Posies and podcasts

I had a miserable cold for most of this week, so I was kind of a hermit and didn’t go out or do anything particularly exciting. To compensate, I took some pretty photos of spring flowers!

In front of the Institute of Astronomy.
In front of the Institute of Astronomy.

I guess I did manage to get some things done, like spring cleaning my room, nearly finishing up my experiments, and doing some research on where I might be living next year (exciting!). Mostly, though, it’s been a quiet week.

More Institute of Astronomy crocuses.
More Institute of Astronomy crocuses.

This does give me the opportunity to mention that I’ve been listening to a lot of awesome podcasts recently! I’d never really been into podcasts before, but it turns out that long ergs or mindless wire-bonding sessions are a lot more interesting if you’re also listening to a discussion of dark matter, or the history of stuntwomen, or the 60-word sentence that has formed much of the basis for U.S. actions in the War on Terror. Here’s a brief rundown of some of my favorite podcasts (all of which are free! Though most have ads):

  • Stuff Mom Never Told You (How Stuff Works): Cristen Conger and Caroline Ervin spend each episode on a (usually pretty in-depth) look at woman and female-related issues, from the historical (corsets, invention of birth control, women’s colleges) to the medical (endometriosis, abortion, transitioning) to the cultural (body shaming, military wives, how teaching became “women’s work”) and beyond. I think they do a better job than most of keeping things both feminist and intersectional; they tend to address racial and socioeconomic class at least briefly in each episode, and I enjoyed learning more about black and Latina feminists from their episodes on those topics.
  • StarTalk Radio: The dulcet tones of Neil DeGrasse Tyson walk you through discussions of ideas astrophysical and otherwise, usually with a co-host helping things along. I particularly like the wacky questions that end up in some of the “Cosmic Queries” segments, but more general discussions of astrophysics and interviews with space science experts (and the occasional non-space person) are fun as well.
  • Still Untitled: The Adam Savage Project (Tested): Adam Savage (of Mythbusters fame), Will Smith (not that one), and Norman Chan have goofy nerd conversations about movies, special effects, show business, tools, making stuff, and other topics. It’s good for a geeky laugh, and I do enjoy hearing a different (i.e. technical/geek) perspective on the movie business than is typically hyped up by the press.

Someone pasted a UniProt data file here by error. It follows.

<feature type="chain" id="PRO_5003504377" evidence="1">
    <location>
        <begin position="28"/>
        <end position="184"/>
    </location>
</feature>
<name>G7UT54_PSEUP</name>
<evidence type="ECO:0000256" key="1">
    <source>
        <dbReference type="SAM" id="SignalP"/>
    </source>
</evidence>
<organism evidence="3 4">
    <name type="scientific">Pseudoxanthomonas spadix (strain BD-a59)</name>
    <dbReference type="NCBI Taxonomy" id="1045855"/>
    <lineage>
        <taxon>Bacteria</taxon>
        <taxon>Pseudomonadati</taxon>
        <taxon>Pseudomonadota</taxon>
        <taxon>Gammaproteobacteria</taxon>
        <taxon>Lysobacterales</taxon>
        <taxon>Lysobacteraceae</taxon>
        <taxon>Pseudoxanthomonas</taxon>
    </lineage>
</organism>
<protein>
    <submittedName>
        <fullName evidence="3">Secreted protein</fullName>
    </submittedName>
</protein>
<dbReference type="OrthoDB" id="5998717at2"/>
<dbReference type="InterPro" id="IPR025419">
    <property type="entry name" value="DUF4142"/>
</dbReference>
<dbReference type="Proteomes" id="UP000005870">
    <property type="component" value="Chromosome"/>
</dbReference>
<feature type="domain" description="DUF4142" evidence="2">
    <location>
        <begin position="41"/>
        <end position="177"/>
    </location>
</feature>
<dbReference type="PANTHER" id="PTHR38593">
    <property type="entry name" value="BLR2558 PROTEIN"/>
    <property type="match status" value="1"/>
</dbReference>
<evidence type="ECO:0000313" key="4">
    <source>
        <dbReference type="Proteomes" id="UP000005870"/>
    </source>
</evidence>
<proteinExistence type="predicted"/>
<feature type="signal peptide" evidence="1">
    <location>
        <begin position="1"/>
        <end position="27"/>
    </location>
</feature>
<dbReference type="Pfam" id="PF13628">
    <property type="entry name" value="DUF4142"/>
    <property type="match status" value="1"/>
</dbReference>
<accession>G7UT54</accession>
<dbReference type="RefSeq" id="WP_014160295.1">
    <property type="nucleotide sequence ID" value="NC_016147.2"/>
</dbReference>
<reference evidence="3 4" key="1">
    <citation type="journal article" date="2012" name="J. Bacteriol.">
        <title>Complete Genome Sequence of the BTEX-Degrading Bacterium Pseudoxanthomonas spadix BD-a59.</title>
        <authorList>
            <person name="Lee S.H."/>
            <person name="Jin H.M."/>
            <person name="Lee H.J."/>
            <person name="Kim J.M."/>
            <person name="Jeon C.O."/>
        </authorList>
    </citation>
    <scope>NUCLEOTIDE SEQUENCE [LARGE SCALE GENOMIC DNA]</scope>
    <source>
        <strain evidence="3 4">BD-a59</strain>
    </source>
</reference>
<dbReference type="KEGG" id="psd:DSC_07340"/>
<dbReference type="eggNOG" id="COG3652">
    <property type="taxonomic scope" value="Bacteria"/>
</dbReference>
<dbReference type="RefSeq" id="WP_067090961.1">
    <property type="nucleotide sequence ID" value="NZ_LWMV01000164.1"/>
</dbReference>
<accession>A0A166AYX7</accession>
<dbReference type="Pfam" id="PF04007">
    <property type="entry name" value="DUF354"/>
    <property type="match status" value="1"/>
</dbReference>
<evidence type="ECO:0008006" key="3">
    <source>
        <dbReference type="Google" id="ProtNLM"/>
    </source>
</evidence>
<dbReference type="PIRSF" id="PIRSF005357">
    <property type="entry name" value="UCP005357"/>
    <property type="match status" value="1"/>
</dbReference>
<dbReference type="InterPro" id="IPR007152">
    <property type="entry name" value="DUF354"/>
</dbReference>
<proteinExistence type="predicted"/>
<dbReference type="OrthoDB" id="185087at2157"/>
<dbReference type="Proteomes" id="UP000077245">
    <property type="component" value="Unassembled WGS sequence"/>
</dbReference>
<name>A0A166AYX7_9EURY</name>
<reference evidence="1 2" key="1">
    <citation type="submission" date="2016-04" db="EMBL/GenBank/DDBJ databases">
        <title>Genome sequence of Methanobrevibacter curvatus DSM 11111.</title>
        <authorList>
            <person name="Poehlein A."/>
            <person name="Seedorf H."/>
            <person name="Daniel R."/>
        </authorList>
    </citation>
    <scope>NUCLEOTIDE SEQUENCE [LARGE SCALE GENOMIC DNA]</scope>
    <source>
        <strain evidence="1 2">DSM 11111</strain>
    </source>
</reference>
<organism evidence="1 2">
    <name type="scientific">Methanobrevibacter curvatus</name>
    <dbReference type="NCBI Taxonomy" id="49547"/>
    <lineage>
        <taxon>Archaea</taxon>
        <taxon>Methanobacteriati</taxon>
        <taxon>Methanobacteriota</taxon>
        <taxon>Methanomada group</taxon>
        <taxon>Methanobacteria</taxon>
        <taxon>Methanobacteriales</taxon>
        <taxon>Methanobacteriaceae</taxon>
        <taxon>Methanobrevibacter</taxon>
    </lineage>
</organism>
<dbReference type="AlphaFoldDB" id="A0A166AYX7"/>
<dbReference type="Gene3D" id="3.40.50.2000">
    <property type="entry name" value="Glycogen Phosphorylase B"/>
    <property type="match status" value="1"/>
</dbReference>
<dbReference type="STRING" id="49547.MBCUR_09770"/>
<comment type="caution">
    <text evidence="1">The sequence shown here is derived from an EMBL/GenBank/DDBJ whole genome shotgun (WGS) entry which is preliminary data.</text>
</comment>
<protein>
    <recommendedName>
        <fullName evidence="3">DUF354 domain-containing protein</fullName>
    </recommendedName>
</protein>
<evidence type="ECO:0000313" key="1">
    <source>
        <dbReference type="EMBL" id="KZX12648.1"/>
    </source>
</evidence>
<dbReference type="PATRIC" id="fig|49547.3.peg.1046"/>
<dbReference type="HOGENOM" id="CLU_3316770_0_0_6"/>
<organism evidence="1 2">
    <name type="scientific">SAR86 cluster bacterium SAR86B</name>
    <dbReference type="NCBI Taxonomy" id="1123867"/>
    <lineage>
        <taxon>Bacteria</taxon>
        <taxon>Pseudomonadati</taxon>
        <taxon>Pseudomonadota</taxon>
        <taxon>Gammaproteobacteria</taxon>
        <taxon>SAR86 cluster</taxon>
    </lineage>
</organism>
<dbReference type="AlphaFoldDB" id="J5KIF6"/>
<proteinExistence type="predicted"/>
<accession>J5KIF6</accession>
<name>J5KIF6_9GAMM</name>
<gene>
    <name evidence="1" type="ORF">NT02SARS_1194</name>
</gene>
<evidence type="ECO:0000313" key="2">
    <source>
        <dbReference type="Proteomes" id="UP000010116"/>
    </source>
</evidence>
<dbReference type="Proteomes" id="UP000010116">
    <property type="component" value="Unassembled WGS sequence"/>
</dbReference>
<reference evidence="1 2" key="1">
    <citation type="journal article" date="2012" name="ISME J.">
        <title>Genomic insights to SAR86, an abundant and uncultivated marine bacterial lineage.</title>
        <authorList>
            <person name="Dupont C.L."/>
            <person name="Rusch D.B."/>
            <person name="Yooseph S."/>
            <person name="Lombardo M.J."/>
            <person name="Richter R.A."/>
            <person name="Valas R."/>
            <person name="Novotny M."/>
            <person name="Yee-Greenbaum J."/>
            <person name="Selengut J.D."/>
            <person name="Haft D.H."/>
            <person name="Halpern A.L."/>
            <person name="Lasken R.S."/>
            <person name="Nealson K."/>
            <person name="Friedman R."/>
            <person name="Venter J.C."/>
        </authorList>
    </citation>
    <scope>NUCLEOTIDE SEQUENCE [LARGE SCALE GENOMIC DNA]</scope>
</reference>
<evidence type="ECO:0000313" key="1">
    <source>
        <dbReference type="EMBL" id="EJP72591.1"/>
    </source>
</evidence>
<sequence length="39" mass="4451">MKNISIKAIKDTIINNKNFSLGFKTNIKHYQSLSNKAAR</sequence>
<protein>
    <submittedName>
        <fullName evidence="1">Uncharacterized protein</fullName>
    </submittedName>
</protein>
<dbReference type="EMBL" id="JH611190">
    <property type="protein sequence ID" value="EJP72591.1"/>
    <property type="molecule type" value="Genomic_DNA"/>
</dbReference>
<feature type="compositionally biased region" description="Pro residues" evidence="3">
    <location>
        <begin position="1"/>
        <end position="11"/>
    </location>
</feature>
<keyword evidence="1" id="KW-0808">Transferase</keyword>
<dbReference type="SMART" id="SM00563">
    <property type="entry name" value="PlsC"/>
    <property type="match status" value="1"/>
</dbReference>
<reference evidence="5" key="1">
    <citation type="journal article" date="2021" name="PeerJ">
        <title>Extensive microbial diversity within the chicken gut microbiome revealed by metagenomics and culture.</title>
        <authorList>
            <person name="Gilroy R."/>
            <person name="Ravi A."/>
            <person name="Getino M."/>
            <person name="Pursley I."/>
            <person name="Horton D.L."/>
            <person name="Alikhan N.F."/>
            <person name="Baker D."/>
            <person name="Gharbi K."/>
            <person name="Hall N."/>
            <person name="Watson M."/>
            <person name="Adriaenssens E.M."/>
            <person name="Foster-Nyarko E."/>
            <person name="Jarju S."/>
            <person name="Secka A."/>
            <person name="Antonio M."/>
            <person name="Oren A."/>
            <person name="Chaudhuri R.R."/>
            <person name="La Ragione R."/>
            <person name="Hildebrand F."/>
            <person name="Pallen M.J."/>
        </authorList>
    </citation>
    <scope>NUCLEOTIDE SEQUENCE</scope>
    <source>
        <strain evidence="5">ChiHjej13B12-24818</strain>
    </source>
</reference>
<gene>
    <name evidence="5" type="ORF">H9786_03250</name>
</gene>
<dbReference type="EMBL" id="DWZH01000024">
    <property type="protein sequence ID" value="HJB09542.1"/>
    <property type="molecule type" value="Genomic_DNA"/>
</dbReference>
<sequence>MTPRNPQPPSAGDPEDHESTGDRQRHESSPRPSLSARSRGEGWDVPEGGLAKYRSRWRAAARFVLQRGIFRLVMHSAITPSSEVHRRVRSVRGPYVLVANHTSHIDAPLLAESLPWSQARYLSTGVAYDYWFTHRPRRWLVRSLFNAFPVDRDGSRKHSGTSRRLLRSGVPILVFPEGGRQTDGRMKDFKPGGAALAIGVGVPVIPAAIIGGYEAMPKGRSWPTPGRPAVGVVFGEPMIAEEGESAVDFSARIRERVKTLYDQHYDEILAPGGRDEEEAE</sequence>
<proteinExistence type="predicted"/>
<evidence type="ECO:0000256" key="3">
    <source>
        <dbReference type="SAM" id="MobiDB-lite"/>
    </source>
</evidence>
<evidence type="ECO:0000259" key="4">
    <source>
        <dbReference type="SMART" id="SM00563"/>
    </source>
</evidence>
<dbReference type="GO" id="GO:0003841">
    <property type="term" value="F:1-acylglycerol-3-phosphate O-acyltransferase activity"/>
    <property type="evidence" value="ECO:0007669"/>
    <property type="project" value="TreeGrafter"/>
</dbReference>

• Nerdist Podcast (The Nerdist): This is basically an interview show, hosted by Chris Hardwick, Jonah Ray, and Matt Mira, featuring various people of geek-/pop-cultural relevance. I’m honestly not tuned in enough to the entertainment/comedy scene to know who a lot of their guests are, but I enjoyed their interviews with Bill Gates, Neil DeGrasse Tyson, Bill Nye, and Anthony Bourdain, among others. It’s kind of cool to hear about somebody with a really interesting life and/or job and how they work and get their ideas.
  • TED Radio Hour (NPR): Hosted by Guy Raz, this show basically compiles chunks of audio from a few TED talks with a common theme, intercut with explanations of missing parts of the talk and interviews with the speaker. If you’re a TED aficionado, this is probably a good one for you (though you may have heard the talks before).
  • Radiolab (NPR): This is probably my favorite of the lot. Jad Abumrad and Robert Krulwich have a delightful rapport as they spend an hour (or 20-30 minute, for their “shorts”) exploring scientific and philosophical ideas from the power of objects to the origins of laughter to the upside and downsides of exterminating mosquitoes. Of all the podcasts on this list, it’s the one that’s most likely to make me miss my turn on a run or let something burn a bit on the stove because I’m so captivated by the ideas.

That’s all for now! Next week: hopefully something a bit more exciting to write about. For now, have some more flowers.



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